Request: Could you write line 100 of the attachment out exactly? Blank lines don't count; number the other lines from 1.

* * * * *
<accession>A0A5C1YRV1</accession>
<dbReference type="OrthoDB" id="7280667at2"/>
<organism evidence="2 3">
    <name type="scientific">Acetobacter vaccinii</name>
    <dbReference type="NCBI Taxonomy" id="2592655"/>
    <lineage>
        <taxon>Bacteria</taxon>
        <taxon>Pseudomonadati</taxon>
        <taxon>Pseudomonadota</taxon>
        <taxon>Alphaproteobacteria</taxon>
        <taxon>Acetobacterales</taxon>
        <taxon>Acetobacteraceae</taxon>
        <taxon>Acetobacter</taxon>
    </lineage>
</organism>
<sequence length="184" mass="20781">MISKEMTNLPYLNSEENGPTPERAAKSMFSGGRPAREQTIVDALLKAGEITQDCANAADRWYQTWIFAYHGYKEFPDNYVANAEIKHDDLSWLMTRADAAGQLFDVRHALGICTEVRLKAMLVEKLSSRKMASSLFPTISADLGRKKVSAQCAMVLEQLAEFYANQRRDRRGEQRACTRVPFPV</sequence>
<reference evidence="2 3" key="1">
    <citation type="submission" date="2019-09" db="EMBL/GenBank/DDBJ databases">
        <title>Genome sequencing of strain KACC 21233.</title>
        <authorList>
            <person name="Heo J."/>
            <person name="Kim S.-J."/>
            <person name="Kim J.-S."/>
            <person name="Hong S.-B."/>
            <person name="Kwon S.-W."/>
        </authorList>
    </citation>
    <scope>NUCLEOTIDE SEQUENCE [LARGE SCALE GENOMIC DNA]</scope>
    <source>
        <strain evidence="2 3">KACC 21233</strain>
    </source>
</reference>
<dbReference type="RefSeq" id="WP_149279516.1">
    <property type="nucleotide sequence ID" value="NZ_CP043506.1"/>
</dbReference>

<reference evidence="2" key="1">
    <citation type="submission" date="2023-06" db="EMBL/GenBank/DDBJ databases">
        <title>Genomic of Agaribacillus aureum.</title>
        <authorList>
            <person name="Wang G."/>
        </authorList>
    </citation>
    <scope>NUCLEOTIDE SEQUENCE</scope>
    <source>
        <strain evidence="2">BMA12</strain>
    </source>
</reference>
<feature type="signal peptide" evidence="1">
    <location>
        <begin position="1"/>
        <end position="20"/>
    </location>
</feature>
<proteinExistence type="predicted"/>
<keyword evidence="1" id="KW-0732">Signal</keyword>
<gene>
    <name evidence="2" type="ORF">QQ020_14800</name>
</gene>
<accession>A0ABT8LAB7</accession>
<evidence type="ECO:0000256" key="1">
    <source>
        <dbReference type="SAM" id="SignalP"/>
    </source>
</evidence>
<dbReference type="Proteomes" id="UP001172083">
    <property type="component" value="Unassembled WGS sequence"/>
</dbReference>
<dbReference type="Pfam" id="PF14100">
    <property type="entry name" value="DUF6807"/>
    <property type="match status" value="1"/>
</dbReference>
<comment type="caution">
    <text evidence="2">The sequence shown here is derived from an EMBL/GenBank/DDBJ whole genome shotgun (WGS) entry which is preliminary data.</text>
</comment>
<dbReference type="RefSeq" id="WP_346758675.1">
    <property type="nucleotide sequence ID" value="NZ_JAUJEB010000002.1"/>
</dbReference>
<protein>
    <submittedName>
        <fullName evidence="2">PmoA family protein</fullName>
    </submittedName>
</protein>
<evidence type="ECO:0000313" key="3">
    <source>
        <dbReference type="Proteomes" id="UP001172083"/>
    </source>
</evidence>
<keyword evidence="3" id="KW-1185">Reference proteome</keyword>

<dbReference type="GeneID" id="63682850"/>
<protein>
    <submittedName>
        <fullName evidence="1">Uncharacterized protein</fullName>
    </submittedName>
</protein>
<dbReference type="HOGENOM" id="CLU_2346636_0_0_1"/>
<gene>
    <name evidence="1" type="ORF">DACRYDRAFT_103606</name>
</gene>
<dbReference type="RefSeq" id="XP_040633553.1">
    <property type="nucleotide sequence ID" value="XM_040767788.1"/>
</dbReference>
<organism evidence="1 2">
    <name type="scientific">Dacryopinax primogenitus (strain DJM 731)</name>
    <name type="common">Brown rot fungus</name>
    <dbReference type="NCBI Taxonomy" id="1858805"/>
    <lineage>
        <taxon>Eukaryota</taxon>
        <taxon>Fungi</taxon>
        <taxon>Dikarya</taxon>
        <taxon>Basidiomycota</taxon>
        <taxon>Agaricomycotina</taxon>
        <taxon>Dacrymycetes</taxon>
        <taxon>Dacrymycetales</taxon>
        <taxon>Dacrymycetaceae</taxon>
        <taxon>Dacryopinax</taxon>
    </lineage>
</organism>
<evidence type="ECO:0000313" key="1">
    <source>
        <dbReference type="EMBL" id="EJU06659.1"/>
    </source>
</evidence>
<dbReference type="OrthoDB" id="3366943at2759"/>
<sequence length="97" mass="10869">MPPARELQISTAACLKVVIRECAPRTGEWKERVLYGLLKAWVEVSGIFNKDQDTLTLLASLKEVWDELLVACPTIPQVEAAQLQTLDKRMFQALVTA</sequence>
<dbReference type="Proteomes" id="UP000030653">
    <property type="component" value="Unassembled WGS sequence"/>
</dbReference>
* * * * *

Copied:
    <property type="nucleotide sequence ID" value="XM_040767788.1"/>